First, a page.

receive and impart information as guaranteed by the Universal Declaration of Human
Rights and other international, regional and national human rights instruments. This
includes recognition of the right to information, protection of whistleblowers, and
facilitating the media’s ability to obtain and publish information without barriers.
It should be recognised that WikiLeaks is not the only site on the Internet that
provides a forum for whistleblowers. Other sites, including Cryptome.com and
FAS.org, have provided an important public service making information of this type
available for many years.
ARTICLE 19 believes that the Johannesburg Principles on National Security,
Freedom of Expression and Access to Information, developed by a group of experts
and endorsed by the UN Human Rights Commission, is a proper starting point for
evaluating concerns related to national security information in the Wikileaks debate.
Moreover, we identified the following issues that must be considered in ensuing that
the public’s rights under international law are respected:
1. Ensuring the Public’s Right to Information
It is well established that the right of the public to information held by government
bodies is essential in ensuring democracy. Over 90 countries have adopted laws that
guarantee that right and it has been recognised in international agreements including
the UN Convention against Corruption, the UNECE Convention on Access to
Information, Public Participation, and Access to Justice in Environmental Matters,
and by many international bodies including the UN, Council of Europe, African
Union and the Organisation for American States.
However, while there has been a significant increase in laws and other instruments
guaranteeing the public’s right to information around the world in recent years, access to information is still inadequate in many counties, even those such as the United States with its long history of right to information. This is particularly a problem in the area of information classified as ‘state secrets’.
Under international law, governments must show that any restrictions on access to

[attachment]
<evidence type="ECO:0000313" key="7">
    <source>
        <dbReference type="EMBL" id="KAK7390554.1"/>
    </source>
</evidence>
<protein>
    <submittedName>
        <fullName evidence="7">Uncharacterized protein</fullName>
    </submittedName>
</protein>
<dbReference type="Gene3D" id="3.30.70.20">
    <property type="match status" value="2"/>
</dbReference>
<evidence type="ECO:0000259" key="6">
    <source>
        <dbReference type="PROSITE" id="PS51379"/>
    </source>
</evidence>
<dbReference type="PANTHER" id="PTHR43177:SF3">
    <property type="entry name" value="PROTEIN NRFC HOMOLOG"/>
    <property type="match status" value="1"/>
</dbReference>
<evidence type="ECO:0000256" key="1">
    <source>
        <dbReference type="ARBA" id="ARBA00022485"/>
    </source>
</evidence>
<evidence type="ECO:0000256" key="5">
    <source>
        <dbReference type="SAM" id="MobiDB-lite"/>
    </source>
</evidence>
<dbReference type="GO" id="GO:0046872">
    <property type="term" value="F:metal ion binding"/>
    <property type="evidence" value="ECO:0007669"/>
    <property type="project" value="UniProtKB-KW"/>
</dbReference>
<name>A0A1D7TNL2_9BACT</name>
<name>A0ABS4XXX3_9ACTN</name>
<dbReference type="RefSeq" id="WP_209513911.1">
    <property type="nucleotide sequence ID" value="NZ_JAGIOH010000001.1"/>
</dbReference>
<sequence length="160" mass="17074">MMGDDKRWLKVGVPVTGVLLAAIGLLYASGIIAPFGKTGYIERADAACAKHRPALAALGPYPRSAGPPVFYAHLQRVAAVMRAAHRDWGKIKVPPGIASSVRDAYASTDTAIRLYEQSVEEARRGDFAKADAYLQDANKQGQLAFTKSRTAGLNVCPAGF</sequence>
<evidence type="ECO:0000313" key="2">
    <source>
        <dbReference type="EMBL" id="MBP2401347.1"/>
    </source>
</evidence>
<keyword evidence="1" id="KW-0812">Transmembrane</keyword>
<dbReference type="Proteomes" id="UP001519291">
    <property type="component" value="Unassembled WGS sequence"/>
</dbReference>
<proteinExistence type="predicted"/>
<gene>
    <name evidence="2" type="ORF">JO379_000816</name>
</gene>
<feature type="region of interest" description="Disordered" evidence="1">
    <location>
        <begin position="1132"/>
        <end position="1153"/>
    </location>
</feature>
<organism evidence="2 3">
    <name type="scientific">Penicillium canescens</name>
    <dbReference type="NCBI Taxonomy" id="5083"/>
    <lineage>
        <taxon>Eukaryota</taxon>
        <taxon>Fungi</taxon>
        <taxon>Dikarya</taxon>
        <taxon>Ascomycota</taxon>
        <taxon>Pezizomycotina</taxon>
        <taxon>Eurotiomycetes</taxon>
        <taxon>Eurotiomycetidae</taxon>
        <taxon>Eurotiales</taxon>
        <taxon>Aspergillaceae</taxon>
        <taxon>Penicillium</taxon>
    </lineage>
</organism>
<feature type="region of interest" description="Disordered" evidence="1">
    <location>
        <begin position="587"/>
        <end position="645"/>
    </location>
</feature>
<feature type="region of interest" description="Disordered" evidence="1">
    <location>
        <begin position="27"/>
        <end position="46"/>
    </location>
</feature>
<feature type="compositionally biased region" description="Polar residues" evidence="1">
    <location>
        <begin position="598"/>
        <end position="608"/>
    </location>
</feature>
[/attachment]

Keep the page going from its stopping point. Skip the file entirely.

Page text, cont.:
information are prescribed by law and necessary in a democratic society to protect a
national security interest. Limits on access to information should only apply to
information that governments can demonstrate would cause a specific and articulated
The rules should not be used to hide other interests. Indeed, the existing US rules on
secrecy prohibit classifying information about crimes and as a means to prevent
embarrassment. Those rules are ignored far too often.
A number of military logs in the Afghan War Diary and the Baghdad airstrike video
footage appear to demonstrate attacks on civilians by coalition forces which might
amount to violation of the Fourth Geneva Convention. Full official disclosure of
information about the allegations of ill treatment of civilians by the coalition forces in
Afghanistan and Iraq would allow light to be shed on what has occurred. It would also
enable a transparent and fair judicial review. Hence, the Baghdad video and much of
the material in the Afghanistan War Diary should have been subject to mandatory
disclosure under access to information laws in the respective countries of coalition
governments, where, again, the overall public interest should trump secrecy
2. Prosecution of Web Sites for Releasing National Security Information
There has been considerable discussion about the possible prosecution of WikiLeaks
founder Julian Assange and other WikiLeaks activists under state secrets or espionage
legislation in the United States or other countries. ARTICLE 19 believes that this
would be an improper use of these laws and urges all governments to refrain from
taking this step.
The statements of defence and state officials, calling for or warning of prosecution,
might amount to censorship of media at a time and on issues – the war in Iraq and
Afghanistan -– where transparency and the public right to know should govern the
government’s relationships with the media and the public.
Moreover, it is a well established principle that public authorities bear sole
responsibility for protecting the confidentiality of official information. Other persons
and entities, including WikiLeaks and journalists, should never be subject to liability
for publishing leaked information, unless it was obtained through fraud or another
3. Protection of Whistleblowers
ARTICLE 19 also believes that those who provide information to WikiLeaks should
not be prosecuted if there is a strong public interest in the release of the information.
Officials who act as whistleblowers and release information in the public interest
without authorisation should not be prosecuted for releasing information that reveals
crimes, abuses, mismanagement and other important issues in the public interest.